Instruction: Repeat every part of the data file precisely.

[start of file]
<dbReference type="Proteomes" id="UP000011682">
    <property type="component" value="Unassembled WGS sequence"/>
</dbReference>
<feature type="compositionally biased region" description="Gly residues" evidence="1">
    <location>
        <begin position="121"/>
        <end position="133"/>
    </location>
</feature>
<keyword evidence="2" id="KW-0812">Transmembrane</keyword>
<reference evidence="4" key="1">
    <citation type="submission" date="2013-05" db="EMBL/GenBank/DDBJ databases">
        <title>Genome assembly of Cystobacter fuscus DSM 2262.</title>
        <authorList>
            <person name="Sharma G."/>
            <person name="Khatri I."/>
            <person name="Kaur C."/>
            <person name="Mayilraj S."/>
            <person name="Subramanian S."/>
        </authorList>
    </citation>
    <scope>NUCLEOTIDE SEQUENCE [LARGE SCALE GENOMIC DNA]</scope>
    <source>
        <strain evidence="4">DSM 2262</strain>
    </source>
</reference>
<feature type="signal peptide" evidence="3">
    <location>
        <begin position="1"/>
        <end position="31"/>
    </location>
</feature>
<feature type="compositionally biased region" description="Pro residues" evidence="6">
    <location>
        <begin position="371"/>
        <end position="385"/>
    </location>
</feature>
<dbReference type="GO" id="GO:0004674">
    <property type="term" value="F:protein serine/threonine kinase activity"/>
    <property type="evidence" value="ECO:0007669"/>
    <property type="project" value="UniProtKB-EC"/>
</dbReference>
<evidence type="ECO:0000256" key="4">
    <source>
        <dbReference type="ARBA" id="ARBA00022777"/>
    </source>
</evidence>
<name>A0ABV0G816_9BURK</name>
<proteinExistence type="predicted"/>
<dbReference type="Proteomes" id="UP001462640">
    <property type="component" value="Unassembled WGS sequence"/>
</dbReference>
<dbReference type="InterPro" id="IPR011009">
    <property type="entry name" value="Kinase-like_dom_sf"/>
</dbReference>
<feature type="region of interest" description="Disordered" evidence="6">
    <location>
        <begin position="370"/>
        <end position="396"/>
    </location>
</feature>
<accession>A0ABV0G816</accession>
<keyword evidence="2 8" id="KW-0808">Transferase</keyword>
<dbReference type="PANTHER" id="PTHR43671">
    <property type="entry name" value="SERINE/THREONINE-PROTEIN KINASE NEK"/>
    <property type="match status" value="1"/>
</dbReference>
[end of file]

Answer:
<dbReference type="Proteomes" id="UP000011682">
    <property type="component" value="Unassembled WGS sequence"/>
</dbReference>
<feature type="compositionally biased region" description="Gly residues" evidence="1">
    <location>
        <begin position="121"/>
        <end position="133"/>
    </location>
</feature>
<keyword evidence="2" id="KW-0812">Transmembrane</keyword>
<reference evidence="4" key="1">
    <citation type="submission" date="2013-05" db="EMBL/GenBank/DDBJ databases">
        <title>Genome assembly of Cystobacter fuscus DSM 2262.</title>
        <authorList>
            <person name="Sharma G."/>
            <person name="Khatri I."/>
            <person name="Kaur C."/>
            <person name="Mayilraj S."/>
            <person name="Subramanian S."/>
        </authorList>
    </citation>
    <scope>NUCLEOTIDE SEQUENCE [LARGE SCALE GENOMIC DNA]</scope>
    <source>
        <strain evidence="4">DSM 2262</strain>
    </source>
</reference>
<feature type="signal peptide" evidence="3">
    <location>
        <begin position="1"/>
        <end position="31"/>
    </location>
</feature>
<feature type="compositionally biased region" description="Pro residues" evidence="6">
    <location>
        <begin position="371"/>
        <end position="385"/>
    </location>
</feature>
<dbReference type="GO" id="GO:0004674">
    <property type="term" value="F:protein serine/threonine kinase activity"/>
    <property type="evidence" value="ECO:0007669"/>
    <property type="project" value="UniProtKB-EC"/>
</dbReference>
<evidence type="ECO:0000256" key="4">
    <source>
        <dbReference type="ARBA" id="ARBA00022777"/>
    </source>
</evidence>
<name>A0ABV0G816_9BURK</name>
<proteinExistence type="predicted"/>
<dbReference type="Proteomes" id="UP001462640">
    <property type="component" value="Unassembled WGS sequence"/>
</dbReference>
<dbReference type="InterPro" id="IPR011009">
    <property type="entry name" value="Kinase-like_dom_sf"/>
</dbReference>
<feature type="region of interest" description="Disordered" evidence="6">
    <location>
        <begin position="370"/>
        <end position="396"/>
    </location>
</feature>
<accession>A0ABV0G816</accession>
<keyword evidence="2 8" id="KW-0808">Transferase</keyword>
<dbReference type="PANTHER" id="PTHR43671">
    <property type="entry name" value="SERINE/THREONINE-PROTEIN KINASE NEK"/>
    <property type="match status" value="1"/>
</dbReference>